7. Wow it’s awesome that the audio book brought about such a helpful conversation. I don’t remember when we talked about alcohol with the kids for the first time.

  8. We’ve always felt that talking to them earlier about things like this is better than waiting until they’re pressured by peers. That way they are prepared ahead of time.

  9. It’s awesome that the audio book brought about such a great discussion! I don’t remember when we talked about alcohol with my son….he doesn’t seem to care about it!

  10. Great points on sharing with kids, I am just starting those conversations. Love too that she listens to Anne of Green Gables!

  11. I think when a kids asks a question then it’s definitely time to get the conversation going. We are a communicating family so we talk about everything openly.

  12. We have had so many conversations with my kids that I know my parents never brought up with me. I love explaining the world to my little ones, and even the tough topics need to be covered. I always let them lead the conversation, with them asking and then only answer what they ask. Kids will let you know when they do not need any more information. or sometimes need to process things more.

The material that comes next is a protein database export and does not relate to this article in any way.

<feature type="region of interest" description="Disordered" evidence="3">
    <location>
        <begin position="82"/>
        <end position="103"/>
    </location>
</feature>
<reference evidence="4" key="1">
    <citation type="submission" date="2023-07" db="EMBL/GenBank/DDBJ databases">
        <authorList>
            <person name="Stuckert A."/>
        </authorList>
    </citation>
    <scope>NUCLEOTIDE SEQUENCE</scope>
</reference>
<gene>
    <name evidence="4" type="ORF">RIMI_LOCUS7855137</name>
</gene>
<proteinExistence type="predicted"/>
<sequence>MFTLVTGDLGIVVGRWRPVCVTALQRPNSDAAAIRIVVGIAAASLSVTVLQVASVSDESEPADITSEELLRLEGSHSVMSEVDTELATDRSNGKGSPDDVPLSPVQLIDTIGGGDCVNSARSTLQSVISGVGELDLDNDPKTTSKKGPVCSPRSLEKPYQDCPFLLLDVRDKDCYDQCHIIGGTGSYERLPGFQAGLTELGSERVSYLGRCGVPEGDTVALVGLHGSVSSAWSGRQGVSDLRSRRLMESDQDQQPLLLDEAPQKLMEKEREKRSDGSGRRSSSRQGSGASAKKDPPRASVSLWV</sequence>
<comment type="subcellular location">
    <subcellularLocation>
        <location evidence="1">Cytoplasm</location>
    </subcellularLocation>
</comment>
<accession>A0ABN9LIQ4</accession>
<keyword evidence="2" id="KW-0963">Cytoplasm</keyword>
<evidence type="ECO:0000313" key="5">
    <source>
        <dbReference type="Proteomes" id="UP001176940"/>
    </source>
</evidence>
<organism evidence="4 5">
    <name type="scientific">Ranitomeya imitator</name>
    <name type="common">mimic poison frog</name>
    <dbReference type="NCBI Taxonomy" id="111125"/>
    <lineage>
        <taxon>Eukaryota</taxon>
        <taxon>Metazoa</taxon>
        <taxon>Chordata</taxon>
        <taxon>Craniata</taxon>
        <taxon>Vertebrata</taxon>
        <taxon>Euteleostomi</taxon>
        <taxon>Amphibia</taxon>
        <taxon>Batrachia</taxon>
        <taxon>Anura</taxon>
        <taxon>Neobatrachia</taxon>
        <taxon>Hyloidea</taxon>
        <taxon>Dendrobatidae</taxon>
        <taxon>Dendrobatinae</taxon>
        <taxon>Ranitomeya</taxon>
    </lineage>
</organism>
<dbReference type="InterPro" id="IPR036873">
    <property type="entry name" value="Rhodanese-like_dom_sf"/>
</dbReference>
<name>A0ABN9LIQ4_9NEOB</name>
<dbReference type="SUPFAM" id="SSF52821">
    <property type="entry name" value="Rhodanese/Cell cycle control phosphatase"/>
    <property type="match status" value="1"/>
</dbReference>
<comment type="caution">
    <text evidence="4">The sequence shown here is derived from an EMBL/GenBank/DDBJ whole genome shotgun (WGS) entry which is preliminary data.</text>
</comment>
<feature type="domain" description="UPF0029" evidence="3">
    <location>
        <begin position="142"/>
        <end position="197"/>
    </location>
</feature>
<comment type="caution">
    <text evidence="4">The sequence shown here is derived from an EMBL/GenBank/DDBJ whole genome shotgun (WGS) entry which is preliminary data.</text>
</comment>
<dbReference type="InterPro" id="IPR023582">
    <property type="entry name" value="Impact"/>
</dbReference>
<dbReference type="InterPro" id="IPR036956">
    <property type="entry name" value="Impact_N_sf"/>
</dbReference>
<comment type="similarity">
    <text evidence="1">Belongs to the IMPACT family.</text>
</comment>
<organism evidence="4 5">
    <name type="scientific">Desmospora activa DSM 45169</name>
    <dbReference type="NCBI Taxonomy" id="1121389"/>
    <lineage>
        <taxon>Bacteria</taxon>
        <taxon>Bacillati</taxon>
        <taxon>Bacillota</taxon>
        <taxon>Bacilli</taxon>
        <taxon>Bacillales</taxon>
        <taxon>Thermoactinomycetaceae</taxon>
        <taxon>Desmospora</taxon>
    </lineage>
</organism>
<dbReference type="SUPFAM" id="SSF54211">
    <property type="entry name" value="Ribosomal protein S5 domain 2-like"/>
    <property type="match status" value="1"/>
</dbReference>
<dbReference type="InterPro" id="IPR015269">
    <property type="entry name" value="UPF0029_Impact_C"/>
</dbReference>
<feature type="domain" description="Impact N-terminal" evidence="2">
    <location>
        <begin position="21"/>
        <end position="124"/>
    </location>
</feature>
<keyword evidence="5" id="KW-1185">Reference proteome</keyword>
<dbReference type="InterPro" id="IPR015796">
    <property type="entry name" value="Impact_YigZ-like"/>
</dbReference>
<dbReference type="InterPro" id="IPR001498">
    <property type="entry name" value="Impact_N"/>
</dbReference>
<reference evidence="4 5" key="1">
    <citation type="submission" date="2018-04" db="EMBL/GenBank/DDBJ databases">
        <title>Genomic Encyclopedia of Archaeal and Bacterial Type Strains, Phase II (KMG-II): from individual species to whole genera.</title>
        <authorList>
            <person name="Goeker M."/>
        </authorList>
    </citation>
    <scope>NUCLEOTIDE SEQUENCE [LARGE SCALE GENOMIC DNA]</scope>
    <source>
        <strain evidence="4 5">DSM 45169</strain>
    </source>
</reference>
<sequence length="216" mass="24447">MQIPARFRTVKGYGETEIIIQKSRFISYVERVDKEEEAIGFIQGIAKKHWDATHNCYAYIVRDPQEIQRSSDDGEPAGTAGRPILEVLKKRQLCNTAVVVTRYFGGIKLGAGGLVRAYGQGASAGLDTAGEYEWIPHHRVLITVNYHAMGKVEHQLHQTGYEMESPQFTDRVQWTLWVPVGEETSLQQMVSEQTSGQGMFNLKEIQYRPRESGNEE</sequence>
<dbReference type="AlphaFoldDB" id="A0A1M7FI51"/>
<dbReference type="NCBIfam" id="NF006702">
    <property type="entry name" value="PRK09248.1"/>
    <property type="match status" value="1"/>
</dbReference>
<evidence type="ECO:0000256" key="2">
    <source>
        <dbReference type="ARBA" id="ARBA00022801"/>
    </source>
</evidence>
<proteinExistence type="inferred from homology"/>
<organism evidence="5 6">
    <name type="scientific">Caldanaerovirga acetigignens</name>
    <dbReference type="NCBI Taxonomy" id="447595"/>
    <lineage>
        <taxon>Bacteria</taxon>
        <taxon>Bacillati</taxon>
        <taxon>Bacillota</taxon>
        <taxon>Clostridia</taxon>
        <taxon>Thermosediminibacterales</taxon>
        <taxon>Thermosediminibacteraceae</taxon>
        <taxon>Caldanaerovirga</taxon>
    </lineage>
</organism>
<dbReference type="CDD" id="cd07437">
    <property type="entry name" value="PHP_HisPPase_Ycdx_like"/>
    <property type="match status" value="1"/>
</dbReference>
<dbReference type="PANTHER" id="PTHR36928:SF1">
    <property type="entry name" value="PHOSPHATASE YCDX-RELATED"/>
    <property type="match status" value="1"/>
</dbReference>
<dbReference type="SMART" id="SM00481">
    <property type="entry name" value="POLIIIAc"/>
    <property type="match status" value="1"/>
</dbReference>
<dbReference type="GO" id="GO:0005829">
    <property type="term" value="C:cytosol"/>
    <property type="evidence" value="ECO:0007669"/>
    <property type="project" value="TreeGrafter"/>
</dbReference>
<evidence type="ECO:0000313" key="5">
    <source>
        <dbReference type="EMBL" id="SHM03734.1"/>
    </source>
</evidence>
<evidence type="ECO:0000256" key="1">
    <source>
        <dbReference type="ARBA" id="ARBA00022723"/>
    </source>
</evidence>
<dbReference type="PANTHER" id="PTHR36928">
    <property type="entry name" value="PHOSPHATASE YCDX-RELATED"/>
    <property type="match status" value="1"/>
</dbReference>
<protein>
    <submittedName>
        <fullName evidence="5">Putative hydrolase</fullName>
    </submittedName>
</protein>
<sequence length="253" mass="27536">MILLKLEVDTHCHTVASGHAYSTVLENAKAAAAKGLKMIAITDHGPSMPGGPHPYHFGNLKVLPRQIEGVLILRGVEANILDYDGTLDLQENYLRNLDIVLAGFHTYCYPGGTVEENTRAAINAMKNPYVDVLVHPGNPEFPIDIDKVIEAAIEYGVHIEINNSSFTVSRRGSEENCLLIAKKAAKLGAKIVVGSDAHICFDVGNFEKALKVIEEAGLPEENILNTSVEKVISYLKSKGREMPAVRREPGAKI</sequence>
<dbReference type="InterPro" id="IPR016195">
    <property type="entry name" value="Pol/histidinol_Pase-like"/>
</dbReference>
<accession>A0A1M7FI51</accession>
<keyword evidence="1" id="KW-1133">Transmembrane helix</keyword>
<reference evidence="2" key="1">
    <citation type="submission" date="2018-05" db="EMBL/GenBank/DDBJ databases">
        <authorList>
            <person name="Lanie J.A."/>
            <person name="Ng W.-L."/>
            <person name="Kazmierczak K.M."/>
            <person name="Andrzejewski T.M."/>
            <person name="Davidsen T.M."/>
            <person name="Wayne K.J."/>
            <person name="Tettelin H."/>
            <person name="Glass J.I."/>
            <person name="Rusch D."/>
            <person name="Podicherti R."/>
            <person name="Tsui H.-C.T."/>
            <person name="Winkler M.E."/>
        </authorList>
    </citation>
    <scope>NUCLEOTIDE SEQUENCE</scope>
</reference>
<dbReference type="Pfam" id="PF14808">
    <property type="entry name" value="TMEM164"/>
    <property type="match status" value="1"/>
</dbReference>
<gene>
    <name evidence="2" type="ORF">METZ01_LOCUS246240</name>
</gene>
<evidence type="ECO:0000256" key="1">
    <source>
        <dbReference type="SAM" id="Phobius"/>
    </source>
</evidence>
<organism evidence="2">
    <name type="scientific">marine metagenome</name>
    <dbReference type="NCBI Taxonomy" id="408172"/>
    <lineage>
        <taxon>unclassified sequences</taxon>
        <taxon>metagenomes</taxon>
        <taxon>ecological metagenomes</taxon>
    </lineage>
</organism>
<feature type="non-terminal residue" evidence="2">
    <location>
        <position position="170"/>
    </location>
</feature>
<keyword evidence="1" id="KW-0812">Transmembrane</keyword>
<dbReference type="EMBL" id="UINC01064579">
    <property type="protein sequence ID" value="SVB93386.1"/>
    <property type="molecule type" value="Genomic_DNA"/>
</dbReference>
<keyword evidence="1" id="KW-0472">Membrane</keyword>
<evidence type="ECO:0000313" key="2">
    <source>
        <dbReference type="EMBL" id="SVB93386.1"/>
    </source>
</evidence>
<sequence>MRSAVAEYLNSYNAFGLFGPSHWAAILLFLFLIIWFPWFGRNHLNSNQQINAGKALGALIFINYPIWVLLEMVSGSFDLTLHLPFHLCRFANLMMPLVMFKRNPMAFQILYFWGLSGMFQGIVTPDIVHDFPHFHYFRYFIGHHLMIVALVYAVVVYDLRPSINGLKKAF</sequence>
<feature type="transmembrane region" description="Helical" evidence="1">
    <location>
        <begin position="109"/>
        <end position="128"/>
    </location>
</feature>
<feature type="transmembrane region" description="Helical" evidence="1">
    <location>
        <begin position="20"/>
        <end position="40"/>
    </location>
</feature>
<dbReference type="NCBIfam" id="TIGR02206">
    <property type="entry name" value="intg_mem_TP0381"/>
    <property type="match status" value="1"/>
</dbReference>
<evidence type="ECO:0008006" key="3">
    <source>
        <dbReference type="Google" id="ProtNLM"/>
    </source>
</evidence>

13. How cool that you are exposing her to this book and to the audio version. Excellent for what I would call the art of giving speeches or toast mastering. At least she asks questions. That’s great.

  14. I remember telling my dad to take a shot of straight vodka when I was younger and he said “sure. you do one first.” I didn’t even get a full sip into my mouth before i spit it out. He knew what he was doing haha

  15. I totally believe in open communication with our children. I would rather they have their first drink with me than at a party where they are being pressured into showing how tough they are.

  16. It’s never too young to start building those blocks you will need later on for more in depth conversations. My daughter is going to be 22 next month and we have always talked about everything, of course, using age appropriate language. They see commercials that tell them how great drinking this or eating that or how this brand of cigarettes is better than etc… so the sooner you tackle these issues the more you have a chance at positive outcome and information retention.

  17. I think you handled that situation beautifully! Thank you for bringing this topic up, some of my clients are also currently struggling over when it’s the right time to talk to your child about adult topics. Thank you so much for the wonderful parenting advice and I couldn’t agree with you more! 🙂